In response to the argument that normal volunteers have the right to assume risks they perceive to be reasonable in the pursuit of science, it is important to note that patients with AD are not "normal volunteers." As stated previously, patient self-determination needs to be preserved and, in cases where proxy consent is legally required, assent should be obtained from the patient. Even if assent is obtained, it is doubtful that proxies have a right to volunteer vulnerable participants for studies contrary to their best interests. In placebo controlled trials, those participants randomized to the control group may be worse off than they would have been by not participating in the study - at least when a treatment with some known efficacy is available.

Genetic Testing

Genetic information pertaining to the risk of developing AD is another area of concern related to beneficence. The field of genetics is progressing rapidly, permitting early identification of risk for certain diseases, as well as the possibility of future gene-based therapies. In October 1993, a research group from Duke University reponed the discovery of a genetic risk factor for susceptibility to AD. Shortly after this announcement, physicians were deluged with requests for the "Alzheimer test." One biotechnology firm (Genica, San Diego, CA) quickly produced marketing materials about the test, suggesting it could be used for early identification of patients who could benefit from early treatment or patients who could participate in clinical trials of new AD drugs (Quaid, Dinwiddie, Conneally, & Nürnberger, 1996).

According to Post et al. (1997), five professional groups have developed consensus statements related to genetic testing for susceptibility to AD. All agree that predictive testing in individuals who are asymptomatic is not recommended at this time, but differ on use of the test for diagnosis of symptomatic individuals. Regardless of how it is used, there are several ethical issues researchers must consider before using such a test. With the current state of knowledge, it is not possible to determine, definitively, whether or not an individual will develop the disease.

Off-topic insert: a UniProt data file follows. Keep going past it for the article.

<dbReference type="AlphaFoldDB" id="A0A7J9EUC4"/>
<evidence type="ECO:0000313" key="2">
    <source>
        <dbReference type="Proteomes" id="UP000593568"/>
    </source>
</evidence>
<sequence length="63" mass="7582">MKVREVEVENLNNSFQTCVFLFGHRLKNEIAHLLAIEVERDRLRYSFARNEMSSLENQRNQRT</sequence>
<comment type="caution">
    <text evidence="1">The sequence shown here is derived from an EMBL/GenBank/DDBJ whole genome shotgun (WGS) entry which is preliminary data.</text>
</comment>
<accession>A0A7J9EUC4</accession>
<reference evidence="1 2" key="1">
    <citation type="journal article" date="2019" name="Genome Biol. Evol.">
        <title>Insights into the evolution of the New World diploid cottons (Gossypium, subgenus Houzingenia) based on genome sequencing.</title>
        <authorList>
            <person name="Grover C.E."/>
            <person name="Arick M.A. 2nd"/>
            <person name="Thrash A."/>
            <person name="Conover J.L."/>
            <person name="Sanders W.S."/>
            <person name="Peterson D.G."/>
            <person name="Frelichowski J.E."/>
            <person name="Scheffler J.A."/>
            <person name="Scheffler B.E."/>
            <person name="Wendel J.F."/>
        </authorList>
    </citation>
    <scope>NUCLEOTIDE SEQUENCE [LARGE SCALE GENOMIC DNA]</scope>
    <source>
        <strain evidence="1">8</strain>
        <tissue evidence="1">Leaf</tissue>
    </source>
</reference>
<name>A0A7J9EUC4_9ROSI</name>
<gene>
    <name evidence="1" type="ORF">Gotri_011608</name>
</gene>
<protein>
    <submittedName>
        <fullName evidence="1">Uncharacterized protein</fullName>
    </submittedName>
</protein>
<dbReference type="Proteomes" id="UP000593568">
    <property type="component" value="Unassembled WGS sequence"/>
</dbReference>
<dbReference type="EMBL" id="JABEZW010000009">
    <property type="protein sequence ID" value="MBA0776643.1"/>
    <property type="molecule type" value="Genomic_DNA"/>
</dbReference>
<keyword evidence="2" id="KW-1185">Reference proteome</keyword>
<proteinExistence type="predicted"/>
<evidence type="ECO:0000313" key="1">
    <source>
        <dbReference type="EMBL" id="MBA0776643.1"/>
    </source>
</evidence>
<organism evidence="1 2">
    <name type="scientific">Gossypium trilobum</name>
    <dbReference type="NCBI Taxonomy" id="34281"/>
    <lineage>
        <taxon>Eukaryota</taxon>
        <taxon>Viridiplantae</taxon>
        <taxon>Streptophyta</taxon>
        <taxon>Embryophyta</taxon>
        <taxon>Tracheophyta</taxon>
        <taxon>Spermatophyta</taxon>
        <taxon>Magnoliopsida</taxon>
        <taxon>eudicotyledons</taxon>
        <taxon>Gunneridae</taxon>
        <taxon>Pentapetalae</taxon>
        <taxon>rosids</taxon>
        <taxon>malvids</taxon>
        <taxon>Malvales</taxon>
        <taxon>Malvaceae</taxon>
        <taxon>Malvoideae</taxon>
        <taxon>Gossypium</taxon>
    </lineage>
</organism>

Being identified as at risk can have tremendous negative implications for individuals. There is currently no cure, and it is not clear if anything can be done to reduce the test recipient's risk of developing AD. Anticipation of developing AD can diminish subsequent quality of life, and even result in suicidal behavior. A positive test can also negatively influence employability and insurability. Thus, it is not clear that the benefits of genetic testing outweigh the risks involved (Fisk et al., 1998). Genetic testing of individuals who have a family member with AD is appropriate if requested, and if it is accompanied by pre- and post-test counseling (Post et al., 1997).


The principle of justice refers to whether or not a person has been treated according to what is fair, due, or owed (Faden & Beauchamp, 1986). Justice demands the burdens and benefits of research to be distributed fairly among all in society. Thus, no group should be unduly deprived of the benefits of scientific research, nor should any group be disproportionately burdened. Patients with dementia are frequently excluded from research out of concern for exploiting vulnerable participants. However, according to Post et al. (1997), to deny access of patients with AD to participation in clinical research is to avoid rather than accept and practice ethical responsibility. If extra attention is paid to issues of respect and beneficence, these vulnerable participants can and should be recruited into clinical studies. To do otherwise would greatly impair society's progress in treating AD.

Research is very expensive. These expenses are undertaken because of expected societal benefits. However, the manner in which research dollar allocations are made often has very little to do with the extent to which a particular health problem is a pressing societal issue. Rather, the amount of money spent on a disease is often a function of the biases of policymakers, and also the need for policymakers to respond to the will of their voting constituents.

For example, certain diseases seem to trigger more of an emotional response on the part of the public. Heart disease is the number one killer in the United States, but because cancer is more feared, far more money is spent on cancer research than on cardiovascular research. Some claim the voting power of an aging population is pressuring Congress to invest in AD research and, as a result, the National Institute on Aging is providing disproportionate research support in this area (Adelman, 1998; Wadman, 1998). However, given the tremendous economic burden of AD and the aging of the "baby boomers," health care expenditures related to the disease are likely to increase greatly as this group peaks in number in the next 20 to 30 years. Recent estimates suggest new drug developments have the potential to offer cost savings for many patients, and suggest continued investment in AD research may be worthwhile (Knapp, Wilkinson, & Wigglesworth, 1998).